July 2, 2008 – Locks and Falls

The Delaware and Hudson Canal

In 1824 two Philadelphia merchants, Maurice and Wilbur Wurts formed the D&H Coal Company to build a waterway to haul hard coal from Carbondale, PA to Kingston, NY where it could be shipped down the Hudson River to the City. The canal opened in 1828 and was 108 miles long with 108 locks. It was 4 feet deep and 28 feet wide at the water line and could carry boats of 20 ton capacity.

The Delaware and Hudson Canal is one of the greatest tributes to American innovation and enterprise and served as a prelude to several of the nation’s engineering feats. (Yes, I copied that but I still have pictures.)

This is lock 16:
Andy at lock 19:

The DePuy Canal House:

This was a tavern built in 1797 by Simeon DePuy and enlarged in 1820 to serve workers and travelers on the D&H Canal. It is currently a restaurant.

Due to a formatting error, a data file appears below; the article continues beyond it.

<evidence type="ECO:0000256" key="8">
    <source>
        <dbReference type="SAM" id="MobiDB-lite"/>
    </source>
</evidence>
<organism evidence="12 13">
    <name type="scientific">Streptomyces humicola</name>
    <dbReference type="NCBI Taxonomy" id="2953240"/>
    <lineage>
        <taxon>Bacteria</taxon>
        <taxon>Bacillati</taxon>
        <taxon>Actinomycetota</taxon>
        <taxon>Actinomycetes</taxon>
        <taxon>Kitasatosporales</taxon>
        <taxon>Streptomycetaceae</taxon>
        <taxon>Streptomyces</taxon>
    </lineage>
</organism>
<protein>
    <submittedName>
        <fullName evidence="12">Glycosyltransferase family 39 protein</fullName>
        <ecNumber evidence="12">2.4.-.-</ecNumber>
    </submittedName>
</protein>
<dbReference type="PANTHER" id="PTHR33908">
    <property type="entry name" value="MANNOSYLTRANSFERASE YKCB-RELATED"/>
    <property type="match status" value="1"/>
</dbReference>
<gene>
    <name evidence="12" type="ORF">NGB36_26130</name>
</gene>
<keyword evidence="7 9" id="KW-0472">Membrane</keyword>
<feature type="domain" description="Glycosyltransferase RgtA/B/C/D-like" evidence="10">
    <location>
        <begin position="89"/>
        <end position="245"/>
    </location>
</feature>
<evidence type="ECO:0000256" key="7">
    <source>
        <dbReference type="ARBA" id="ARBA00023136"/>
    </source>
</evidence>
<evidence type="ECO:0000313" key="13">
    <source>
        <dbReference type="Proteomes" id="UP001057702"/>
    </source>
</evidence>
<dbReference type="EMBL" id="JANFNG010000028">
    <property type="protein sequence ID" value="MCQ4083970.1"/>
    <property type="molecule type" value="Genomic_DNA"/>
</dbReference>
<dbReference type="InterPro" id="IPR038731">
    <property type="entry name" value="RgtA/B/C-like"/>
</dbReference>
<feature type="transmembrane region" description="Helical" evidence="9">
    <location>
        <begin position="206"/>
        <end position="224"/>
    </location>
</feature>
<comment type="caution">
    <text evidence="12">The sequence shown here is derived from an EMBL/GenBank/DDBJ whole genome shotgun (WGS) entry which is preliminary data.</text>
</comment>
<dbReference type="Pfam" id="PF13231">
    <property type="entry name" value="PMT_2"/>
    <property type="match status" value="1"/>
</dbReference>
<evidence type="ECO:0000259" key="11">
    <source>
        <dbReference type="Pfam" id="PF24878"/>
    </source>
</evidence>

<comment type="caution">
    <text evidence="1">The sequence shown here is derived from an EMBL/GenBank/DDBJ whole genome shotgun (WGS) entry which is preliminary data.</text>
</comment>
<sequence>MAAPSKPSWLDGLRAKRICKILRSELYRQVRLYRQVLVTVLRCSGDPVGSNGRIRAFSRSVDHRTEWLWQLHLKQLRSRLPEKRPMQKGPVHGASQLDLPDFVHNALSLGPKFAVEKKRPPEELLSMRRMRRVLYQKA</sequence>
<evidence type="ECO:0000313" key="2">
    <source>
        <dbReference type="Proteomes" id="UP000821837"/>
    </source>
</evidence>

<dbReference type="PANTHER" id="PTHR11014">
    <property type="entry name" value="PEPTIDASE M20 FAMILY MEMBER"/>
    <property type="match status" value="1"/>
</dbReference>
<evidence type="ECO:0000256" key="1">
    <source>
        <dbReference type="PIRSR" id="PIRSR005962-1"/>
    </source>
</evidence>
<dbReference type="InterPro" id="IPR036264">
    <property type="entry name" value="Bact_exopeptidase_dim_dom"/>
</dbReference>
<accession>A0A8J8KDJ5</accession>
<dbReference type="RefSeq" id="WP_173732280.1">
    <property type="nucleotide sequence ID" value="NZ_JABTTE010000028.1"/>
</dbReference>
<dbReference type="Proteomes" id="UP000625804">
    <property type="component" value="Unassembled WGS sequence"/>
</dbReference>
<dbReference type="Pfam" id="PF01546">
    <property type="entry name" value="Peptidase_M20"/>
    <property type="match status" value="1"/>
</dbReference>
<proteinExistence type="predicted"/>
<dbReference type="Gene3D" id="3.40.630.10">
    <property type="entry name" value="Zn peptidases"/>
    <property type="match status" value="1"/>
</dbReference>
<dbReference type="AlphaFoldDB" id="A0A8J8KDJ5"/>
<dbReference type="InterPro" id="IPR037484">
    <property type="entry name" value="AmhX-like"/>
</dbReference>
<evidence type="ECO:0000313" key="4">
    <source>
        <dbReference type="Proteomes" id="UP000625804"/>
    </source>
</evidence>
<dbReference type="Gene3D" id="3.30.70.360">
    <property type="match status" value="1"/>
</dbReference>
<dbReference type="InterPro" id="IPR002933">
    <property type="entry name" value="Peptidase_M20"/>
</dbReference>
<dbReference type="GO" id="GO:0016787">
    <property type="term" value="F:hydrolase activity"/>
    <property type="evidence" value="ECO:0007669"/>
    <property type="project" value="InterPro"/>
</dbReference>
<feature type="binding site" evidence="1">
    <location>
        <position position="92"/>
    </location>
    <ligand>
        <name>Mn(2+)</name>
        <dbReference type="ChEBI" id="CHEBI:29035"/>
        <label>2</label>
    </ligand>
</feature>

From there we took a short ride to the falls.

The upper:

The lower:

More history:

Water power was not harnessed until after the American Revolution. These two falls have powered cotton and woolen factories; flour, corn, and plaster mills; a saw mill; cement factories; electrical generators; dyeing works; a leather tannery; and a cooperage – how about that! Currently there is a station right by the falls that still produces electricity for about 1600 homes.

And from there, we stopped in Hurley to have lunch and see the stone houses (could find a place to park so no pictures – maybe we will go back later).

Back at home, NO RAIN and a great campfire night!!

A side note:
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